U.S. sanctions Russia over electoral interference, ejects diplomats
President Obama today announced a wide ranging response to Russian interference with the 2016 U.S. presidential election that includes ejecting embassy personnel and naming Russian intelligence agencies as direct actors trying to influence the election.
American retaliation includes ejecting nearly three dozen Russian diplomats from the country, naming two specific Russian nationals as cybercriminals, along with sanctioning the Russian GRU and FSB intelligence agencies and several companies. This action is taking place after Obama approved an amendment to Executive Order 13964, originally issued in April 2015, granting the U.S. government enhanced authority to respond to cyberthreats. This includes the ability to freeze the assets of individuals or entities found to have used cyber capabilities to damage U.S. critical infrastructure.
"These actions follow repeated private and public warnings that we have issued to the Russian government, and are a necessary and appropriate response to efforts to harm U.S. interests in violation of established international norms of behavior," President Obama said in a statement.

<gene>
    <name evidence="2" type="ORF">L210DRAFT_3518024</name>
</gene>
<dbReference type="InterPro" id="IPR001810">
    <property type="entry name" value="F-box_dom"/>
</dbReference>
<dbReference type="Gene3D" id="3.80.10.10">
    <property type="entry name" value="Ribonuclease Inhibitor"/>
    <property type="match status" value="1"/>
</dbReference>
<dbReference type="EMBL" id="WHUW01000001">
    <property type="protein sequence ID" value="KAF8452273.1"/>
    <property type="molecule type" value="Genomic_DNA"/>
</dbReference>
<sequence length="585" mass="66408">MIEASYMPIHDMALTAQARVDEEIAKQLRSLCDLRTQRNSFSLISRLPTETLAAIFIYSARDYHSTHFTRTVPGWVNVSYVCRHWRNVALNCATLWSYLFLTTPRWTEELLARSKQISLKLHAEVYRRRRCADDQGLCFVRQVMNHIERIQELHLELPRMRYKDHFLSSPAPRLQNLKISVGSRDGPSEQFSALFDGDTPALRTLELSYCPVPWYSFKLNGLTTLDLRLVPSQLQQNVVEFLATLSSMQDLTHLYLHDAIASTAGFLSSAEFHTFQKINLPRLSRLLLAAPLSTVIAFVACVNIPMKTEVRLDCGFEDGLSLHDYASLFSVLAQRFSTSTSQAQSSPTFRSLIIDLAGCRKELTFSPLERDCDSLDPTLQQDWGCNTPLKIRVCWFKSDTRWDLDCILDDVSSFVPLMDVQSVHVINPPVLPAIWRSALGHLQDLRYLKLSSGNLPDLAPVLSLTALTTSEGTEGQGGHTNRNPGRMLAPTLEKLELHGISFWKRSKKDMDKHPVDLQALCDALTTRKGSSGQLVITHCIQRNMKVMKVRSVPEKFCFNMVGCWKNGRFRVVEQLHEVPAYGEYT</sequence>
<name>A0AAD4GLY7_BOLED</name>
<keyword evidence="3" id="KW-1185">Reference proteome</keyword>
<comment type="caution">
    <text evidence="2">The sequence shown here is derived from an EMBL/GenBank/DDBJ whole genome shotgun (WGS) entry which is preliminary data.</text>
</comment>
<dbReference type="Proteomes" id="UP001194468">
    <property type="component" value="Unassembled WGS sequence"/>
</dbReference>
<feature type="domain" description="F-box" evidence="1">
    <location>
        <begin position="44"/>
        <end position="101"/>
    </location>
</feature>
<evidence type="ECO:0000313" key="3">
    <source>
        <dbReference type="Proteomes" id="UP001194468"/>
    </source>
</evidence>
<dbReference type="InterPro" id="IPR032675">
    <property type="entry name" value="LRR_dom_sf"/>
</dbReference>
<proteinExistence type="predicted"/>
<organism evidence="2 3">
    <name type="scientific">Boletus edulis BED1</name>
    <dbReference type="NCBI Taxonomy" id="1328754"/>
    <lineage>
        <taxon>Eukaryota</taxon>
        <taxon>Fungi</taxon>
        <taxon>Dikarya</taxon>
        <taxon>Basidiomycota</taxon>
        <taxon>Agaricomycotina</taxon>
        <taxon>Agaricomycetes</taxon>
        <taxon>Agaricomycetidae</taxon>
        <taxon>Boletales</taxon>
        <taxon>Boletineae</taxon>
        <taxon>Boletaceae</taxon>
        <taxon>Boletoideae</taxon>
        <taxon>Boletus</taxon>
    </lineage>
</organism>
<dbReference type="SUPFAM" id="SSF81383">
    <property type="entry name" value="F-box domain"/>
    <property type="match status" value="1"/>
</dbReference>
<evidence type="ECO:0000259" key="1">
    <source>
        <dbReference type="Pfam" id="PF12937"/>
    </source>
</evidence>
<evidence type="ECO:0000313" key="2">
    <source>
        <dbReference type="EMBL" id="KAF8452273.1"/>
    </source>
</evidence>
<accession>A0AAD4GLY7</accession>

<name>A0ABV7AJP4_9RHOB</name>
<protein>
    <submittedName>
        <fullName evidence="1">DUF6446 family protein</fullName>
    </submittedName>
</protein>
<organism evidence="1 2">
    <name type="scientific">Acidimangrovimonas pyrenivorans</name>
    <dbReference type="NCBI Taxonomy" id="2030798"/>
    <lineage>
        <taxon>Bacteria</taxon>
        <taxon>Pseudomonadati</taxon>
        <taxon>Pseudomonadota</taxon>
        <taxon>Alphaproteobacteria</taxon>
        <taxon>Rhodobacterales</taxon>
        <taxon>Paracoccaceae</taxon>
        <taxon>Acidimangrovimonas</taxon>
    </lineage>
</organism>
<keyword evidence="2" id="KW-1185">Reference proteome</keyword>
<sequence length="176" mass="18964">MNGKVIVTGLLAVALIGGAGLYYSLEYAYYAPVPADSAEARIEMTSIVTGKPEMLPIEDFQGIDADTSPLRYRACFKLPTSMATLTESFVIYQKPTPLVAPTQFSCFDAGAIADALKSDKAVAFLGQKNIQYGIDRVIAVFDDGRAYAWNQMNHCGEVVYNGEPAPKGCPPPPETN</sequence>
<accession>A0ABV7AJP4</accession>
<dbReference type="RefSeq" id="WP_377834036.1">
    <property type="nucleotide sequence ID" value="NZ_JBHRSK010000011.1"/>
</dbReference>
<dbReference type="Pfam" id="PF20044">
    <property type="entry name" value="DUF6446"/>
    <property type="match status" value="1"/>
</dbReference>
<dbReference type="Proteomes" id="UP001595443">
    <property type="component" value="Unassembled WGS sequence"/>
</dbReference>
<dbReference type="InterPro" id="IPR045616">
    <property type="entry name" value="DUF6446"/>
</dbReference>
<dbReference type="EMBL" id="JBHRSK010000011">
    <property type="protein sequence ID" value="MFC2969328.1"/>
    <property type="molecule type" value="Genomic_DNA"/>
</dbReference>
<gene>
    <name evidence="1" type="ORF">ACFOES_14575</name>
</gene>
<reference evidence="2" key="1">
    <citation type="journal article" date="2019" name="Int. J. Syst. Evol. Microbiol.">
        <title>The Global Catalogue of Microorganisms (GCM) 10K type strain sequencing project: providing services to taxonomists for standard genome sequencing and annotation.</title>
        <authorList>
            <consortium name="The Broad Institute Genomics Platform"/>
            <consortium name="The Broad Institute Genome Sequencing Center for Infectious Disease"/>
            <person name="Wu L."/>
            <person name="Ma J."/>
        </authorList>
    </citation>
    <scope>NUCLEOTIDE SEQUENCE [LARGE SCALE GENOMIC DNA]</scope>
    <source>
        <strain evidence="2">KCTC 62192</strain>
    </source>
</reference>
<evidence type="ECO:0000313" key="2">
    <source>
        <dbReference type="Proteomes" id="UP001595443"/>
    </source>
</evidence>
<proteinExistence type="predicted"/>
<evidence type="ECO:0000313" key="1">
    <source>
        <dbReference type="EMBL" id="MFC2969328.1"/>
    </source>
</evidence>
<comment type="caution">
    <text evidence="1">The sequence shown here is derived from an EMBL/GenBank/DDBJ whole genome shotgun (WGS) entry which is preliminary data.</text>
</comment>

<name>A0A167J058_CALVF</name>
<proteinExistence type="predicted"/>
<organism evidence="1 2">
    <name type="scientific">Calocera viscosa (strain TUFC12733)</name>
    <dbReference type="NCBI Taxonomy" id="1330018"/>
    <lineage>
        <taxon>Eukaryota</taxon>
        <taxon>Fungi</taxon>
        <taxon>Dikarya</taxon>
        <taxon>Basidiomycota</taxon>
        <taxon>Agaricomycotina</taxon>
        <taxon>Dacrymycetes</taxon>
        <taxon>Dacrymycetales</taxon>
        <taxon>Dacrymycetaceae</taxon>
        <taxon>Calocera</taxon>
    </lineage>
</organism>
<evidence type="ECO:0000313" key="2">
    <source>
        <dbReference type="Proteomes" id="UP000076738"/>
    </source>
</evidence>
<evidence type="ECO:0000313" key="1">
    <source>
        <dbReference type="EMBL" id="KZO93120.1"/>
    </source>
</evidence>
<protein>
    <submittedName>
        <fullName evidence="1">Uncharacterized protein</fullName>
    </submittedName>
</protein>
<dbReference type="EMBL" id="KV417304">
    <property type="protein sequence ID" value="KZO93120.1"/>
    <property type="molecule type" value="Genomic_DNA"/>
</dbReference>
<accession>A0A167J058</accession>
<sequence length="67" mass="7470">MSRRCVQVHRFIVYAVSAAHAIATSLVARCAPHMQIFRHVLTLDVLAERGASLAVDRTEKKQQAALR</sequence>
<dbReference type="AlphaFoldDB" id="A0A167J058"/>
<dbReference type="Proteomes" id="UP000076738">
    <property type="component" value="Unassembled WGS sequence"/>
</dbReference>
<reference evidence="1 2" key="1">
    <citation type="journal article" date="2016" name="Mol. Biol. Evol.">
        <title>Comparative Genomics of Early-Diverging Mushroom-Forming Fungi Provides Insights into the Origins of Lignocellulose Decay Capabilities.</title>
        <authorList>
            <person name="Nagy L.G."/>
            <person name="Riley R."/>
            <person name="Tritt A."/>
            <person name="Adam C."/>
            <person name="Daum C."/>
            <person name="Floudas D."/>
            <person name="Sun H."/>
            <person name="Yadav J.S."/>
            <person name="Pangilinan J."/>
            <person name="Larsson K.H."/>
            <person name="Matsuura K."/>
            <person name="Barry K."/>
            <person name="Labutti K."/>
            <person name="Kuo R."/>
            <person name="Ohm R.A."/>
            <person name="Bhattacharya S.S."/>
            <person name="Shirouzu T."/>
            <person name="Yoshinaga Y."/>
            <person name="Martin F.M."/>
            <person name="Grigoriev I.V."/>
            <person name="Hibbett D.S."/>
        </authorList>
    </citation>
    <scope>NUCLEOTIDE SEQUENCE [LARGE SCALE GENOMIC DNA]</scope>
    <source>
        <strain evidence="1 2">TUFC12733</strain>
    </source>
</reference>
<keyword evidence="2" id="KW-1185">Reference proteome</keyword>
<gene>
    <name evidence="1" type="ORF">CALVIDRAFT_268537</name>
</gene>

The president also pledged that today's sanctions would be followed by additional maneuvers to help hold Russia accountable for its actions.
"These actions are not the sum total of our response to Russia's aggressive activities. We will continue to take a variety of actions at a time and place of our choosing, some of which will not be publicized," Obama said.
President- elect Donald Trump did not have an immediate response to the retaliatory measures.
Citing security concerns, the White House release did not offer any direct evidence, but that did not stop government officials from singling out specific actors and groups it believes played a role in attempting to influence the election and erode faith in U.S. democratic institutions. The New York Times reported that a more detailed report on the intelligence gathered will be released in three weeks.
The government accused the GRU and FSB intelligence agencies with directly attempting to influence the presidential election. It stated that the two groups were involved in “external collection using human intelligence officers and a variety of technical tools, and is designated for tampering, altering, or causing a misappropriation of information with the purpose or effect of interfering with the 2016 U.S. election processes.”
Several GRU officials were called out by name for sanctioning. These include Igor Valentinovich Korobov, the current chief of the GRU; Sergey Aleksandrovich Gizunov, deputy chief of the GRU; Igor Olegovich Kostyukov, a first deputy chief of the GRU; and Vladimir Stepanovich Alexseyev, also a first deputy chief of the GRU.
The White House also fingered two Russian citizens, Evgeniy Mikhailovich Bogachev and Aleksey Alekseyevich Belan, with using the internet to cause misappropriation of funds and digging up personally identifiable information (PII).
Bogachev allegedly used cyber-enabled means to steal $100 million from U.S. financial institutions, the government and Fortune 500 firms. Belan is accused of compromising the systems of three major U.S. e-commerce companies to help steal PII.
The exact details on how these attacks were accomplished was not released.